7. Ahh, number seven. Numbers are very important in the Bible — not in a mystical, weird way, but in a way that helps us better understand what’s going on. Oftentimes they tell us something about the story — so, if you see a number in your Bible reading, don’t just skip over it. It’s probably there for a reason. For example, in the feeding of the 5,000, we see the numbers 5, 2 and 12. These numbers were all symbolic of Israel — there are five books in the Torah, two tablets of the Law, and twelve tribes of Israel. This event happens near Bethsaida, a Jewish town, and so the story tells us — through the numbers — that Jesus came to feed the nation of Israel. However, in the feeding of the 4,000, we see the numbers 4 and 7. Four was a number associated with Gentiles, and seven is a number of completion and wholeness. This miracle was done in the region of the Decapolis — where Gentiles lived. Now we know from this story that Jesus came to nourish the Gentiles as well.
These accounts are not the same story with a couple of authors who just messed up and got the numbers wrong. These are two different stories that share two different messages. Jesus, the bread of life, came to satisfy the hunger of the Jew and the Gentile. Salvation is available to everyone — Jesus is willing to share it with any who believe. Pretty awesome.
So, watch the numbers when you’re reading. Pay attention to the locations mentioned in the Bible stories. They might be trying to tell you something!
OK, have a good weekend, friends! Come back Monday and I’ll announce the winner of the prize package! Shalom!
March 1, 2011
I don’t know what that blog title means.
You guys, I feel as though I have discovered this new thing called the Internet! You can write letters to your friends on it, you can randomly ramble on a blog and strangers might come read it, you can tweet like a bird, and you can update every moment of your life for Mark Zuckerberg to see. It’s wonderful!
Seriously, though, the past couple days I have been a social networking fool. It all started when I happened to be at home studying the night of the Oscars. A good studier always has the TV on and their computer at their side (I’m starting to understand why my Hebrew midterm didn’t go as well as hoped), so whilst I watched the Oscars, I was also on Twitter. It was so lovely. Everyone was making comments and being hilarious and wondering about Franco’s drug problem and Christian Bale’s bright red beard, and it was so entertaining!
So, I am currently addicted to Twitter. (p.s. I usually remember Twitter once every couple months, participate like a mad woman for about two days, and then forget about it again. I don’t expect this time around to be any different. Except for the fact that I realized my poor friend Alecia is somehow signed up to get a text message every time I tweet, and she has also forgotten her Twitter password, so she can’t get into her account to change that function. And it’s kind of fun to know I can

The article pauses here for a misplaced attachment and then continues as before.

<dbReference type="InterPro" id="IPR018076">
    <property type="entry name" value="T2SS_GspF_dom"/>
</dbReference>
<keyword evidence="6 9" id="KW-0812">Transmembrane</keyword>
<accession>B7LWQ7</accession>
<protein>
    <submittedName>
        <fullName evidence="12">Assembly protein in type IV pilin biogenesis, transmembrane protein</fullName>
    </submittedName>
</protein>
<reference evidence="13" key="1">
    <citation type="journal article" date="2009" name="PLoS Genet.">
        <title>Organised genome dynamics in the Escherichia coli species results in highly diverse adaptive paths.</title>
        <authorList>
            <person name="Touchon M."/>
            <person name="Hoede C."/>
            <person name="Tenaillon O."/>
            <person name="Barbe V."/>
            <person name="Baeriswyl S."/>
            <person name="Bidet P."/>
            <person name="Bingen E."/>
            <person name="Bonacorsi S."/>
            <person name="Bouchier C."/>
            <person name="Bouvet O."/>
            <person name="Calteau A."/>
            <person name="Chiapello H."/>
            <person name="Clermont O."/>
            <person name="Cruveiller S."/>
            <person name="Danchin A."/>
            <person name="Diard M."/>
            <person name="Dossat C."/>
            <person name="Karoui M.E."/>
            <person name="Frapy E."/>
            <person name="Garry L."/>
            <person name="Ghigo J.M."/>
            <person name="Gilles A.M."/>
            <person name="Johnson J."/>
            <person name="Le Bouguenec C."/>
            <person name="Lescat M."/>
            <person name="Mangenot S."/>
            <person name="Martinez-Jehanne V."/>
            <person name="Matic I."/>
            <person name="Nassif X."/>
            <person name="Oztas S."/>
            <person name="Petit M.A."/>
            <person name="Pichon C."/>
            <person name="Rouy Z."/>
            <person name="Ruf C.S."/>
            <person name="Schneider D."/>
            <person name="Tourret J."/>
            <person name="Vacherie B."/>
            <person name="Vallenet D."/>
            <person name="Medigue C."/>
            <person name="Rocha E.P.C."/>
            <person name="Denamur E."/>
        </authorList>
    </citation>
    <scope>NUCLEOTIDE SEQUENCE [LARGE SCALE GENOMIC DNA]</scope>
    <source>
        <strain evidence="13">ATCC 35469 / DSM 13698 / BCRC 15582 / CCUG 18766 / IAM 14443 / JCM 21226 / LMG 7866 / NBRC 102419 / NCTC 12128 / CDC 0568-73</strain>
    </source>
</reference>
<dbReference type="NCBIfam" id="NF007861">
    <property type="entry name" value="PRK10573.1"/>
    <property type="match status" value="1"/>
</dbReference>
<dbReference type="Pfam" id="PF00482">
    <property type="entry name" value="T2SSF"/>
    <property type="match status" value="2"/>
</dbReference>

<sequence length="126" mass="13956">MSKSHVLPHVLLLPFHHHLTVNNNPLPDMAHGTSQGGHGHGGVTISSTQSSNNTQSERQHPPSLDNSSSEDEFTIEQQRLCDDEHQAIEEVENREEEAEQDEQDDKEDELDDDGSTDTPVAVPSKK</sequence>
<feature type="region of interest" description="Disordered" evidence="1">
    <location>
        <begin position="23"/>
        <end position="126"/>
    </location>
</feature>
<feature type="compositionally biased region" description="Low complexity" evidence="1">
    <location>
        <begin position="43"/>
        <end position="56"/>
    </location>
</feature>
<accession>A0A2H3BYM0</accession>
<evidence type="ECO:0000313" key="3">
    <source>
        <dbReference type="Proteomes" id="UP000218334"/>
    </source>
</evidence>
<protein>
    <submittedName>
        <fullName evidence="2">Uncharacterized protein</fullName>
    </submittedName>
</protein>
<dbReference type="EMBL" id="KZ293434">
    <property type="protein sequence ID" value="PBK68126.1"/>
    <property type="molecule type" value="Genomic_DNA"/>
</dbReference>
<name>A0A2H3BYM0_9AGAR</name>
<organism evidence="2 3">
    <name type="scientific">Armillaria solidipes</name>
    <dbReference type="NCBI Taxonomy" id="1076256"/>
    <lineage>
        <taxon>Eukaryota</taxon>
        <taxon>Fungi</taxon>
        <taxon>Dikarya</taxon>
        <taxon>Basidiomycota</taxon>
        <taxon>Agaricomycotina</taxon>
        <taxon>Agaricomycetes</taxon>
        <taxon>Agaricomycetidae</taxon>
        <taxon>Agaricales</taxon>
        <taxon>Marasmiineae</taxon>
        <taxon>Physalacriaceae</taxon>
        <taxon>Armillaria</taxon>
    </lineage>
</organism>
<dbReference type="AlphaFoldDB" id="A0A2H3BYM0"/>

annoy encourage her with my informative tweets. ALSO, I tweeted Dax Shepard, the guy who plays Crosby on Parenthood, the other day and he tweeted me back, which means that we are now LIFELONG BESTIES and he would probably be super sad and heartbroken if I left Twitter. So, for these reasons maybe my Twitter kick will last a little longer this time.)
That was the longest parenthetical statement ever.
What else? It is a lovely day here in Colorado, and the morning should’ve started out lovely because I got up in plenty of time to get ready and get a few things done before I left for class. However, since Kendi Everyday has inspired me, I felt like I should wear something cute, but of course, nothing looks cute when you try it on and realize that everything in your closet is awful, especially when paired with your split ends, short eyelashes and wide shoulders (who knows why those were my focus of insecurity this morning). So I tried on about 90 different outfits, ruined the once-neat state of my bedroom, and finally ran out the door wearing sackcloth once I realized I was about to be late.
I really am a bit more dramatic in print than in real life, you guys. Kind of. Probably not really.
Switching gears and gaining some perspective: My small group is going through the book of James. It has been so refreshing to me for a few reasons. First of all, when you’re in seminary, you tend to have to look at every text from an academic perspective, so it’s really nice not to have to do that at small group. Secondly, James was a smart, practical dude. He was talking to a community of believers who were suffering persecution, and he tells them to consider it joy because the testing of their faith will make it stronger. So, this has made us wonder what James meant by “joy.” Are we supposed to be happy during troubled times? Or does the joy come from the fact that we know we’ll be closer to God by the end of it all?
And what does it look like to not immediately clamor for God to rescue us? What if we decide to take up an attitude of perseverance because perhaps — just maybe — if we follow God’s advice, things turn out better. If we ask Him for wisdom (literally, a listening heart), and we hear what He has to tell us in the midst of our circumstances, we’ll grow closer to Him, become more like Him, learn how to better walk as He walked.
It’s tough to do, but it’s good food for thought. It is making me look at my current situation a bit differently.
Anyway, I have a paper to write. And some tweets to send Alecia’s way. Have a sweet day, folks. Consider it pure joy.